Thursday, February 18, 2010
I was contacted by two readers Sunday who were upset that the Steamboat Pilot & Today’s coverage of Johnny Spillane’s silver medal win in Vancouver, British Columbia, ruined the surprise of watching it on NBC’s tape-delayed telecast. More specifically, they objected to our breaking news text message that revealed Spillane’s and Todd Lodwick’s finishes. The problem, they said, was that our alert was sent out as NBC’s taped coverage of the thrilling and ultimately historic cross-county race was under way.
I’m sympathetic to their anger — our intent certainly wasn’t to ruin anyone’s day — but also keenly aware of the challenge a news organization such as the Pilot & Today faces in terms of reporting Olympic results in real time.
Our job is to report the news as it happens, and Spillane’s win in Sunday’s Nordic combined event certainly qualified as a monumental news event for Routt County. Although NBC chose to not broadcast the jumping or cross-country portions of the event live, we pushed ahead with blow-by-blow updates on the newspaper’s Twitter and Facebook accounts. We also published and continually updated a story on www.steamboatpilot.com reflecting the Americans’ performance in the jumping round, which set the stage for the medal-determining cross-country ski race. I think that’s the correct approach and one we will continue to follow throughout the games.
But Twitter, Facebook and www.steamboatpilot.com updates are different from text alerts. In most cases, the former are information avenues in which folks play an active role in exposing themselves to the news. It’s hard to have much sympathy for someone who didn’t want to know the results of the cross-country race — or any other news or sports event, for that matter — yet spent the afternoon browsing Facebook and Twitter posts, or went to www.steamboatpilot.com looking to read the latest local news.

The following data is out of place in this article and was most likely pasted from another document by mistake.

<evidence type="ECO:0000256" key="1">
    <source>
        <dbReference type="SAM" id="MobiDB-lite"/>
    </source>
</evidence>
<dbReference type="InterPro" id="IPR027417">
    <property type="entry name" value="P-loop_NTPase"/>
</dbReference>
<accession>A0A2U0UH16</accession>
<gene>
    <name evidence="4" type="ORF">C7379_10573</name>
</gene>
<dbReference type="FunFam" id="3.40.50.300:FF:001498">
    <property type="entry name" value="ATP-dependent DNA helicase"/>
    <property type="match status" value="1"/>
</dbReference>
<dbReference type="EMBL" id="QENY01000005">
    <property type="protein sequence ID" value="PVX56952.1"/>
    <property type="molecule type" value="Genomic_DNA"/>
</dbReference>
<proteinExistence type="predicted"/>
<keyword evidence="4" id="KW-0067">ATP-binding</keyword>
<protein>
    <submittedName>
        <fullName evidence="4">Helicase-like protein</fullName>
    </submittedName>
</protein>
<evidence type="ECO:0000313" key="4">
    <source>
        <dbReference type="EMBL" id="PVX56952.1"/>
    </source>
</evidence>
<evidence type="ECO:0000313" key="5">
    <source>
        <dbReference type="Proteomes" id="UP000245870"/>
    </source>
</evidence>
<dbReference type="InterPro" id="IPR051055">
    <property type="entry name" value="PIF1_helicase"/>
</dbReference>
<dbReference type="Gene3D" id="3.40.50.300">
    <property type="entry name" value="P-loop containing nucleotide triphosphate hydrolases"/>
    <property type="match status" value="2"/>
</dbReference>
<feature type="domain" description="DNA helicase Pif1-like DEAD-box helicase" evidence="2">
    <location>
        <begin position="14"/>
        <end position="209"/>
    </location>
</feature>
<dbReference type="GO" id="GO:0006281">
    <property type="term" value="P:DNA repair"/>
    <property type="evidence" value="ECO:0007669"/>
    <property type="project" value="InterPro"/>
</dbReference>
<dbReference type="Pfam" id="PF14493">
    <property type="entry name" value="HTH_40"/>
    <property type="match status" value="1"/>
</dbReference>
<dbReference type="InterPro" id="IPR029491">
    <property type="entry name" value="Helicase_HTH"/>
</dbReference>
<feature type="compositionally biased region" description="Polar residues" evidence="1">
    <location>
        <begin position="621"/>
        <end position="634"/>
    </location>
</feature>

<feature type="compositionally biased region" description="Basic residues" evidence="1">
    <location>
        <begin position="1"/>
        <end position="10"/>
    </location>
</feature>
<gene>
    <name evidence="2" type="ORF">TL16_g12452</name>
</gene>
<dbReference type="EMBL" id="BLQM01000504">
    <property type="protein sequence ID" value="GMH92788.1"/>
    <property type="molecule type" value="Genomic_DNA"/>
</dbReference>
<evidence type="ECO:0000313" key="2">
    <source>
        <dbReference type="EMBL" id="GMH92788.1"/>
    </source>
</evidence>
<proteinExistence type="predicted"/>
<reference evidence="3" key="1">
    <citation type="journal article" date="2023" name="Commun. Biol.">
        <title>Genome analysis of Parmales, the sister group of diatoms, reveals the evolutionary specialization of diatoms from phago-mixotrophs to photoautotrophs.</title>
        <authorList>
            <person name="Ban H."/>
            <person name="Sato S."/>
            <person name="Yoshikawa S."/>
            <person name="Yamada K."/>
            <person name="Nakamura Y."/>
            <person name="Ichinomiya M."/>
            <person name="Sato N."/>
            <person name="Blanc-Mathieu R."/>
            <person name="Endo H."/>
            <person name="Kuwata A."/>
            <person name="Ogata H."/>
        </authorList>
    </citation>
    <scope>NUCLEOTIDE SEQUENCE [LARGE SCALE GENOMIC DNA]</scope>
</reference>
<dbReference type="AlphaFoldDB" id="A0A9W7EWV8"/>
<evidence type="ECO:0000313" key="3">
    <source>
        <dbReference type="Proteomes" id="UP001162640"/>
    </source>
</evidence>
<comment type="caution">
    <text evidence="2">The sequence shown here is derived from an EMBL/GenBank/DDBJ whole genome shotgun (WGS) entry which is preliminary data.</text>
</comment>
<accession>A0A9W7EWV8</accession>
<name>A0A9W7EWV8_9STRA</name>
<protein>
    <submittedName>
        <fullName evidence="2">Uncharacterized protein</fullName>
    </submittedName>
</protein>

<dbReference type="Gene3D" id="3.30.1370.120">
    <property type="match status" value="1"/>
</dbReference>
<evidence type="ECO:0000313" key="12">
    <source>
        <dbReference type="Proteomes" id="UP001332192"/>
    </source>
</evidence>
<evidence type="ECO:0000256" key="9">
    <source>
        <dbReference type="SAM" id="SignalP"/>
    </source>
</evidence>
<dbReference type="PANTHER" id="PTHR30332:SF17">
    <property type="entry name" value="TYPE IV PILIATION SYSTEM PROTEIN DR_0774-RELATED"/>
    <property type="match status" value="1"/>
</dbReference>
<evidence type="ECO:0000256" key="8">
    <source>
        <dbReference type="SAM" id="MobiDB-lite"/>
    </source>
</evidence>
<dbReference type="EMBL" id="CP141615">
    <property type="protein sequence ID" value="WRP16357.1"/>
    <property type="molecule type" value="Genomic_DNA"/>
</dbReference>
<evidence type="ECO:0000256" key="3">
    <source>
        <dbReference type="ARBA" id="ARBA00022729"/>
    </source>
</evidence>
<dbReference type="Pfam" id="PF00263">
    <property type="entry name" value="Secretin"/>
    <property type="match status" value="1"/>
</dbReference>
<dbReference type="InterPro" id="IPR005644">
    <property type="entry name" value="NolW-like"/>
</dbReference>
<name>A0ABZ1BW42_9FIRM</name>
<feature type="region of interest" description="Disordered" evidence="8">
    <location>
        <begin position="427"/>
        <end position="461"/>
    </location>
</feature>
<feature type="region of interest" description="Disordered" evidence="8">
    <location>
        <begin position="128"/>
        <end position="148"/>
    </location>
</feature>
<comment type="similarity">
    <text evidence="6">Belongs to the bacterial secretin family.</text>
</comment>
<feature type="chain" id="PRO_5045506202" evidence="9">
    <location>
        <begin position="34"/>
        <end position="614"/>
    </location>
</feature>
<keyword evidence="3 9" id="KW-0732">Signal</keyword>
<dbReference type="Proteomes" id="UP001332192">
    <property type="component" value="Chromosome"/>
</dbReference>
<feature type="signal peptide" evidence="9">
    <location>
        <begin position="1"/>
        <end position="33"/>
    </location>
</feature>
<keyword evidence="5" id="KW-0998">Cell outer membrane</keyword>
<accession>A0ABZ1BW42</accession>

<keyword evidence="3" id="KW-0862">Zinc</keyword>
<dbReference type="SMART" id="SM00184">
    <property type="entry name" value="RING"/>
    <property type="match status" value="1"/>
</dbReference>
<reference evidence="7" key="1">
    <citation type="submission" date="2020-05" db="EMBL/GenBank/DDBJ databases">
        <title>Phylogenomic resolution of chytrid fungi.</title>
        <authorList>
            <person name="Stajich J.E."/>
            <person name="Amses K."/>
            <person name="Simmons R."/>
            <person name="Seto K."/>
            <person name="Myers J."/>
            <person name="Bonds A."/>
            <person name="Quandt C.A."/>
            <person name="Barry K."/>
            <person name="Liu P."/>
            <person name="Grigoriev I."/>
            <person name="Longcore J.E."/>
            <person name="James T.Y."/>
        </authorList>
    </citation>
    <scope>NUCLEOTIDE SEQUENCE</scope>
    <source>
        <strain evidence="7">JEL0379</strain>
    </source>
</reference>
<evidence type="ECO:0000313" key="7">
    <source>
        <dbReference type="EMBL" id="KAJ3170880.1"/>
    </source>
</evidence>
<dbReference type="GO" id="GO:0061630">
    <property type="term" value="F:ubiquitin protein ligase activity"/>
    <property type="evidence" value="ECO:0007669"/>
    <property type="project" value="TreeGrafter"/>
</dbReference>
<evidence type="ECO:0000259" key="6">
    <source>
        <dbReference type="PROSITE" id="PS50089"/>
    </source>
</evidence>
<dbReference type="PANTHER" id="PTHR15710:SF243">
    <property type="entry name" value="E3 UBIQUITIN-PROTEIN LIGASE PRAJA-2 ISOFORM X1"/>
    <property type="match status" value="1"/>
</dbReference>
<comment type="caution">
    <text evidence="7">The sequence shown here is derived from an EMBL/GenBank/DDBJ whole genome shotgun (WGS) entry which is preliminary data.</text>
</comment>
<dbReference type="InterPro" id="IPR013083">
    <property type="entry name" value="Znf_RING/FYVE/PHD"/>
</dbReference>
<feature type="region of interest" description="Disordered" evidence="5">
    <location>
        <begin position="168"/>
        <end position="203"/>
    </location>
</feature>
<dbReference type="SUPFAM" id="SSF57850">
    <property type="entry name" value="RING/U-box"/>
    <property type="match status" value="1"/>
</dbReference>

A cell phone text alert, on the other hand, can sneak up on us when least expected and leave us with few options for avoiding the content of its message. The scenario probably went something like this: Folks who were watching Sunday’s race felt a buzz in their pocket, took out their phone and, before they could stop themselves, saw the results of the race they were watching.
We have about 400 readers who receive cell phone text message alerts from us, and I presume most of them signed up for the free service because they want to be alerted to major local news events as they happen. We’re careful not to frustrate readers with an overwhelming number of alerts about relatively inconsequential news items. Instead, we reserve the alert function for only the most significant and breaking news. And though Spillane’s silver medal Sunday qualified, I understand how our alert affected the experience of some of our readers.
For the duration of the Olympics, we’ll be more careful in the wording of our text message alerts to readers. For instance, instead of revealing the places of local finishers, we might let readers know that the results are in and available at www.steamboatpilot.com or, for smart phone users, www.mobile.steamboatpilot.com. We will, however, continue to provide real-time updates on our Twitter accounts — Steamboatpilot and StmbtOlympics — and Facebook page. And updated stories will continue to appear on www.steamboatpilot.com and our Olympics page, www.steamboatpilot.com/olympics.
In the meantime, I’ll keep my fingers crossed that NBC has the good sense to provide a live broadcast of the upcoming Nordic combined events. But even if the network doesn’t, we’ll still report the news as soon as it happens.
If you’re worried about knowing the results too soon, I’d suggest you do what I do on those Sundays when I’m forced to DVR a Broncos game — remove yourself from the world until the moment you can sink into your couch and hit the play button. It’s not perfect, but it’s the times we live in.
From the Editor appears Thursdays in the Steamboat Today. Call Brent Boyer at 970-871-4221.